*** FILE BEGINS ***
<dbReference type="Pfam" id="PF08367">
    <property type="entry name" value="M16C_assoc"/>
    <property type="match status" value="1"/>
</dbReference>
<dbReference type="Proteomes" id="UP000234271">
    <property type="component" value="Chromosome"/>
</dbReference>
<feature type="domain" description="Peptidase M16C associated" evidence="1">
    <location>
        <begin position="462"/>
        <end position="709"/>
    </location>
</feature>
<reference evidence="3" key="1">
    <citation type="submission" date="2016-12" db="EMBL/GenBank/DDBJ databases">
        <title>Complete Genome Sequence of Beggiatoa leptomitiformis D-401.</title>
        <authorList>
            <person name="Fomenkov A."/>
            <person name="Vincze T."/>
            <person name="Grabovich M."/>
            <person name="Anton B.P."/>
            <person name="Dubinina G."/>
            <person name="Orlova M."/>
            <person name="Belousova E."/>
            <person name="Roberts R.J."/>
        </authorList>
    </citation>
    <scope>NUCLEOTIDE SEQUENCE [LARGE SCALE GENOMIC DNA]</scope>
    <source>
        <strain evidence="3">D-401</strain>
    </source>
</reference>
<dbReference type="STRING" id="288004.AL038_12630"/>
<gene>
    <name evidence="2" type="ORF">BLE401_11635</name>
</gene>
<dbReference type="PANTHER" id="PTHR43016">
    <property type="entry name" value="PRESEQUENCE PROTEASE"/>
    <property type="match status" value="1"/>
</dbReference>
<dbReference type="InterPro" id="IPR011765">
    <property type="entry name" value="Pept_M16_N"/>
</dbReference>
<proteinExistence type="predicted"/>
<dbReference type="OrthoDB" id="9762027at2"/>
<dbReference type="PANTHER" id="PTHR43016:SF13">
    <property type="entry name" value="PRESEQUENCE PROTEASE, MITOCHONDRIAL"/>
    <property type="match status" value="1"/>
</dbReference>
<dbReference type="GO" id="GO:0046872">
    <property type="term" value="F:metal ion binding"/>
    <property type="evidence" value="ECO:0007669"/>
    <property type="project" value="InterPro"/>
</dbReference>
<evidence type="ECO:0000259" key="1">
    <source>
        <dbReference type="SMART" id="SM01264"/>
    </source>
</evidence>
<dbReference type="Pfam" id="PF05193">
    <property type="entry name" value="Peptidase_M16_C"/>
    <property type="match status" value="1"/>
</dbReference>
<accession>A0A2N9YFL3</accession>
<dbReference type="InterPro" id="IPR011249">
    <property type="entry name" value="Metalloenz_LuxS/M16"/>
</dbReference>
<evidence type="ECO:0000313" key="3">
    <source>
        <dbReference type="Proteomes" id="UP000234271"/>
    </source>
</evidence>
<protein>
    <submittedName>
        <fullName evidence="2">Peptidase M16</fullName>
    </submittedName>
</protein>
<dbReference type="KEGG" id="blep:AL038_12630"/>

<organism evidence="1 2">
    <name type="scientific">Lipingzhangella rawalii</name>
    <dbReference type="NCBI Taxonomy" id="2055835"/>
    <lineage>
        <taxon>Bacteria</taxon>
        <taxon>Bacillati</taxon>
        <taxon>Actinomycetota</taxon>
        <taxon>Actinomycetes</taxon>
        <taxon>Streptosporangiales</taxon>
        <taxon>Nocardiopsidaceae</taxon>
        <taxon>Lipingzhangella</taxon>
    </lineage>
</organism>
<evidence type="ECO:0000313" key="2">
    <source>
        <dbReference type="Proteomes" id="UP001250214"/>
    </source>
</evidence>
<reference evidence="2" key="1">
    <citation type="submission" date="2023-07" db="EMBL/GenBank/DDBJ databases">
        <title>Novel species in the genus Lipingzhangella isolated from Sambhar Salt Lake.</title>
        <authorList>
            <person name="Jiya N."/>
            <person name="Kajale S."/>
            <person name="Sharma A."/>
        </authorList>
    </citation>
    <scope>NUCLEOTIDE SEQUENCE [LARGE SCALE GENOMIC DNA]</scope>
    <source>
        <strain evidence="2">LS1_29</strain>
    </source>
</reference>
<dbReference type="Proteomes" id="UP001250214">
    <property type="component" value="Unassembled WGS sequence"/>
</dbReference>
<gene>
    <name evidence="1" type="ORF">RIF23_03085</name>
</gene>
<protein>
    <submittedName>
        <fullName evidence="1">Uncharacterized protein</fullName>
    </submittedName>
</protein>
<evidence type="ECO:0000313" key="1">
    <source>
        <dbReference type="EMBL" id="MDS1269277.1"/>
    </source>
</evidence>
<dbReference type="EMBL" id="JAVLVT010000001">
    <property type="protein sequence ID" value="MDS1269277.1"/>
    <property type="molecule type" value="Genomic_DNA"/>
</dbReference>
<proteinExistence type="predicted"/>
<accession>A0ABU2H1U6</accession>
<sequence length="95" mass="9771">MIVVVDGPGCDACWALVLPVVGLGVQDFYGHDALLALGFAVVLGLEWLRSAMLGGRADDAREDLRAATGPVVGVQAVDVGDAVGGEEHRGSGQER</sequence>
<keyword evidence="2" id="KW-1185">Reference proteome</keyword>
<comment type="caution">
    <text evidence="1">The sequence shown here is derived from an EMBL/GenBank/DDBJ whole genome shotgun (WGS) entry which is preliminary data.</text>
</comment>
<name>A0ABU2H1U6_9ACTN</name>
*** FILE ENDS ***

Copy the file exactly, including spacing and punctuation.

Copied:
<dbReference type="Pfam" id="PF08367">
    <property type="entry name" value="M16C_assoc"/>
    <property type="match status" value="1"/>
</dbReference>
<dbReference type="Proteomes" id="UP000234271">
    <property type="component" value="Chromosome"/>
</dbReference>
<feature type="domain" description="Peptidase M16C associated" evidence="1">
    <location>
        <begin position="462"/>
        <end position="709"/>
    </location>
</feature>
<reference evidence="3" key="1">
    <citation type="submission" date="2016-12" db="EMBL/GenBank/DDBJ databases">
        <title>Complete Genome Sequence of Beggiatoa leptomitiformis D-401.</title>
        <authorList>
            <person name="Fomenkov A."/>
            <person name="Vincze T."/>
            <person name="Grabovich M."/>
            <person name="Anton B.P."/>
            <person name="Dubinina G."/>
            <person name="Orlova M."/>
            <person name="Belousova E."/>
            <person name="Roberts R.J."/>
        </authorList>
    </citation>
    <scope>NUCLEOTIDE SEQUENCE [LARGE SCALE GENOMIC DNA]</scope>
    <source>
        <strain evidence="3">D-401</strain>
    </source>
</reference>
<dbReference type="STRING" id="288004.AL038_12630"/>
<gene>
    <name evidence="2" type="ORF">BLE401_11635</name>
</gene>
<dbReference type="PANTHER" id="PTHR43016">
    <property type="entry name" value="PRESEQUENCE PROTEASE"/>
    <property type="match status" value="1"/>
</dbReference>
<dbReference type="InterPro" id="IPR011765">
    <property type="entry name" value="Pept_M16_N"/>
</dbReference>
<proteinExistence type="predicted"/>
<dbReference type="OrthoDB" id="9762027at2"/>
<dbReference type="PANTHER" id="PTHR43016:SF13">
    <property type="entry name" value="PRESEQUENCE PROTEASE, MITOCHONDRIAL"/>
    <property type="match status" value="1"/>
</dbReference>
<dbReference type="GO" id="GO:0046872">
    <property type="term" value="F:metal ion binding"/>
    <property type="evidence" value="ECO:0007669"/>
    <property type="project" value="InterPro"/>
</dbReference>
<evidence type="ECO:0000259" key="1">
    <source>
        <dbReference type="SMART" id="SM01264"/>
    </source>
</evidence>
<dbReference type="Pfam" id="PF05193">
    <property type="entry name" value="Peptidase_M16_C"/>
    <property type="match status" value="1"/>
</dbReference>
<accession>A0A2N9YFL3</accession>
<dbReference type="InterPro" id="IPR011249">
    <property type="entry name" value="Metalloenz_LuxS/M16"/>
</dbReference>
<evidence type="ECO:0000313" key="3">
    <source>
        <dbReference type="Proteomes" id="UP000234271"/>
    </source>
</evidence>
<protein>
    <submittedName>
        <fullName evidence="2">Peptidase M16</fullName>
    </submittedName>
</protein>
<dbReference type="KEGG" id="blep:AL038_12630"/>

<organism evidence="1 2">
    <name type="scientific">Lipingzhangella rawalii</name>
    <dbReference type="NCBI Taxonomy" id="2055835"/>
    <lineage>
        <taxon>Bacteria</taxon>
        <taxon>Bacillati</taxon>
        <taxon>Actinomycetota</taxon>
        <taxon>Actinomycetes</taxon>
        <taxon>Streptosporangiales</taxon>
        <taxon>Nocardiopsidaceae</taxon>
        <taxon>Lipingzhangella</taxon>
    </lineage>
</organism>
<evidence type="ECO:0000313" key="2">
    <source>
        <dbReference type="Proteomes" id="UP001250214"/>
    </source>
</evidence>
<reference evidence="2" key="1">
    <citation type="submission" date="2023-07" db="EMBL/GenBank/DDBJ databases">
        <title>Novel species in the genus Lipingzhangella isolated from Sambhar Salt Lake.</title>
        <authorList>
            <person name="Jiya N."/>
            <person name="Kajale S."/>
            <person name="Sharma A."/>
        </authorList>
    </citation>
    <scope>NUCLEOTIDE SEQUENCE [LARGE SCALE GENOMIC DNA]</scope>
    <source>
        <strain evidence="2">LS1_29</strain>
    </source>
</reference>
<dbReference type="Proteomes" id="UP001250214">
    <property type="component" value="Unassembled WGS sequence"/>
</dbReference>
<gene>
    <name evidence="1" type="ORF">RIF23_03085</name>
</gene>
<protein>
    <submittedName>
        <fullName evidence="1">Uncharacterized protein</fullName>
    </submittedName>
</protein>
<evidence type="ECO:0000313" key="1">
    <source>
        <dbReference type="EMBL" id="MDS1269277.1"/>
    </source>
</evidence>
<dbReference type="EMBL" id="JAVLVT010000001">
    <property type="protein sequence ID" value="MDS1269277.1"/>
    <property type="molecule type" value="Genomic_DNA"/>
</dbReference>
<proteinExistence type="predicted"/>
<accession>A0ABU2H1U6</accession>
<sequence length="95" mass="9771">MIVVVDGPGCDACWALVLPVVGLGVQDFYGHDALLALGFAVVLGLEWLRSAMLGGRADDAREDLRAATGPVVGVQAVDVGDAVGGEEHRGSGQER</sequence>
<keyword evidence="2" id="KW-1185">Reference proteome</keyword>
<comment type="caution">
    <text evidence="1">The sequence shown here is derived from an EMBL/GenBank/DDBJ whole genome shotgun (WGS) entry which is preliminary data.</text>
</comment>
<name>A0ABU2H1U6_9ACTN</name>